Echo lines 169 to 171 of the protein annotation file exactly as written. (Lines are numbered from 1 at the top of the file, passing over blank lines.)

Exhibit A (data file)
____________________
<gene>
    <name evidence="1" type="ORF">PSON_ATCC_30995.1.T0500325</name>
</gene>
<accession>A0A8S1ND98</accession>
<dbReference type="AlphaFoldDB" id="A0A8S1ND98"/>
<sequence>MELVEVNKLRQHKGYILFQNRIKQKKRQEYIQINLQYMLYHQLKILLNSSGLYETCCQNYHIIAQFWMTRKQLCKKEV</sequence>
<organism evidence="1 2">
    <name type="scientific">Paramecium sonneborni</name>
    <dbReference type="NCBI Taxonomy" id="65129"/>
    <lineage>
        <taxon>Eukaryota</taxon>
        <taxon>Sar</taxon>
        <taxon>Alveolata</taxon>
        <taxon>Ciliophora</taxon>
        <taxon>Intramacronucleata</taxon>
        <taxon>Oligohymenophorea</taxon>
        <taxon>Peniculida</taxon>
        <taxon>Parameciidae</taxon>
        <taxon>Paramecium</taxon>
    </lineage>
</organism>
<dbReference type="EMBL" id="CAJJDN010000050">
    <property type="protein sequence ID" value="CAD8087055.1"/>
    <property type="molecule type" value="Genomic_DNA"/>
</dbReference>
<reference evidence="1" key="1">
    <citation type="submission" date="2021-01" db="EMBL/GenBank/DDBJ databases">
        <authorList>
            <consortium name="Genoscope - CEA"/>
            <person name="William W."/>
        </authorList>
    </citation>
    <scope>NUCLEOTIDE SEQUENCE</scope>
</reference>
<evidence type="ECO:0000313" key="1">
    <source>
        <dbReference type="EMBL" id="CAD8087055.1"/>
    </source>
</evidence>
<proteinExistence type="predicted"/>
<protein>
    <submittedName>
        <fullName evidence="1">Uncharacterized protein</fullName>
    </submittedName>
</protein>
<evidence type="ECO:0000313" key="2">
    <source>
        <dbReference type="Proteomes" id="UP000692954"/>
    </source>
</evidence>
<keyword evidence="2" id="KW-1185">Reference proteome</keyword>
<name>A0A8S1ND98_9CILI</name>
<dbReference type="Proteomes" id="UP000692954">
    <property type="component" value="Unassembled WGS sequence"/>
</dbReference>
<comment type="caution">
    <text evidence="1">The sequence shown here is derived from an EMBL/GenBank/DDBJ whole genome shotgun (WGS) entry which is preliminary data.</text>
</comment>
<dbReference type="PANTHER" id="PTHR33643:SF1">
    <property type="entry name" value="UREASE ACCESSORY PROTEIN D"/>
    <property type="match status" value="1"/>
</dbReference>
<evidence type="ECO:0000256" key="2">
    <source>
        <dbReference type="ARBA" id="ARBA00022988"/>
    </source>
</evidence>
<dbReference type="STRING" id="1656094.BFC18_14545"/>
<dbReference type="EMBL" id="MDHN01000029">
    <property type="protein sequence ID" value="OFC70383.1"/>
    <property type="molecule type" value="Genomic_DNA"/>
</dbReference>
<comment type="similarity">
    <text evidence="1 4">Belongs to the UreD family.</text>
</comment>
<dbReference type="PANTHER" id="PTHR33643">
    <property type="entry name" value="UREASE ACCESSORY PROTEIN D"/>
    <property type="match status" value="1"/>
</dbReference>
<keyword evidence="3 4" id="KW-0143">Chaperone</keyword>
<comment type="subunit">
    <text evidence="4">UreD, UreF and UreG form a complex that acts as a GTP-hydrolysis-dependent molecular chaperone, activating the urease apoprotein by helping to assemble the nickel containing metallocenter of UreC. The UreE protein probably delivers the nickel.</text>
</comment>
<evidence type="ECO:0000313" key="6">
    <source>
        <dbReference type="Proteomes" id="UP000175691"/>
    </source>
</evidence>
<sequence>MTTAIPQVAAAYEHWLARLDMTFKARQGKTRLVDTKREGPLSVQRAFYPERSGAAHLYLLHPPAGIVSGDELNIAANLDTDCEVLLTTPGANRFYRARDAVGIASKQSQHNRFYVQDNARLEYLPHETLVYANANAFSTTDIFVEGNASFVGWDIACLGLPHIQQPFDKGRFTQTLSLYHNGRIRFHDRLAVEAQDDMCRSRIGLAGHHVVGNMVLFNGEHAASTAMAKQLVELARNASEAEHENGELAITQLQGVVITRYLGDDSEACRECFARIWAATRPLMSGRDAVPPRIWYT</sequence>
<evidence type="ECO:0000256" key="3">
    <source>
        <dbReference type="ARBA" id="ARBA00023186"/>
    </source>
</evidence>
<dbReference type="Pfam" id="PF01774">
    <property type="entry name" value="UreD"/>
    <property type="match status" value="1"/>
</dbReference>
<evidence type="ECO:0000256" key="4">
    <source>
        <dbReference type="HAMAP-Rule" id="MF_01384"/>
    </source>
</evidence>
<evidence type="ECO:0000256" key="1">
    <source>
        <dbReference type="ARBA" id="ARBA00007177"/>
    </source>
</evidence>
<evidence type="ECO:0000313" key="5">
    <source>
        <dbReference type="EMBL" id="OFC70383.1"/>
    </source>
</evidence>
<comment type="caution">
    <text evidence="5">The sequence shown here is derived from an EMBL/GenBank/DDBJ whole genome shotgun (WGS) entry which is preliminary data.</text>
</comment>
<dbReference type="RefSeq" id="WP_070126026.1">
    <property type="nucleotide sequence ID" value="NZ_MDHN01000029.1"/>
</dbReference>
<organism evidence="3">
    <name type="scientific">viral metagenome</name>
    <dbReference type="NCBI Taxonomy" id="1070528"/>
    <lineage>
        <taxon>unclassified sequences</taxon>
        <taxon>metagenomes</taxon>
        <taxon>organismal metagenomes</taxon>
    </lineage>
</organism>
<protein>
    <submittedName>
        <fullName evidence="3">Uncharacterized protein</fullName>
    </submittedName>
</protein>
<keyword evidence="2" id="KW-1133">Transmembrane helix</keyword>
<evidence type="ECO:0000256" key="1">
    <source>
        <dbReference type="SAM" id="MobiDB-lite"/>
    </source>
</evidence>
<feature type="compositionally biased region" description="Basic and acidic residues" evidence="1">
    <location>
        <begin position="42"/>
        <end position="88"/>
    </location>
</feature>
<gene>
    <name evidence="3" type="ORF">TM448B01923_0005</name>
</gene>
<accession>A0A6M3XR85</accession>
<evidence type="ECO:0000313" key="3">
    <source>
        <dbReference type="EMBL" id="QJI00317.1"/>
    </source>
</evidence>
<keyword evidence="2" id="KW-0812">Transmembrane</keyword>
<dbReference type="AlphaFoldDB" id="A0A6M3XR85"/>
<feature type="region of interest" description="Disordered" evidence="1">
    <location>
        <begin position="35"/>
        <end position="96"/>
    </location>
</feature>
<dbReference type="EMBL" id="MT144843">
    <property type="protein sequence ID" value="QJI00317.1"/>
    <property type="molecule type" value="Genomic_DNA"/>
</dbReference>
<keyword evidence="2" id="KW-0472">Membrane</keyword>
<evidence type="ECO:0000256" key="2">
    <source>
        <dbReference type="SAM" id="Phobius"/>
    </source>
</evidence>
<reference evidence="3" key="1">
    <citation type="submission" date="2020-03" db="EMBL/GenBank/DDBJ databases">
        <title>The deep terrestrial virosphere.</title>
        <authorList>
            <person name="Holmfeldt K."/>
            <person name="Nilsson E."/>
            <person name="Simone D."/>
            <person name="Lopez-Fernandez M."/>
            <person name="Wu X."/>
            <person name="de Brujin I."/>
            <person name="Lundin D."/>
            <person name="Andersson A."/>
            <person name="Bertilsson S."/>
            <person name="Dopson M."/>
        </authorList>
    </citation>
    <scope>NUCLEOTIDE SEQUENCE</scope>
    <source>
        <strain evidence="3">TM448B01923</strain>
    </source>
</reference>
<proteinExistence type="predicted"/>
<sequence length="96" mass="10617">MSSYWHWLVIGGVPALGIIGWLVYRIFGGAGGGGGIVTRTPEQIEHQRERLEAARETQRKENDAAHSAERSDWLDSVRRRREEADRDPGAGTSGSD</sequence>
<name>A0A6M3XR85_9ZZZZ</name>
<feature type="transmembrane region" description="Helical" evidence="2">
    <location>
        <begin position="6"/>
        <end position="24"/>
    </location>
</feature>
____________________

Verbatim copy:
    <source>
        <dbReference type="SAM" id="Phobius"/>
    </source>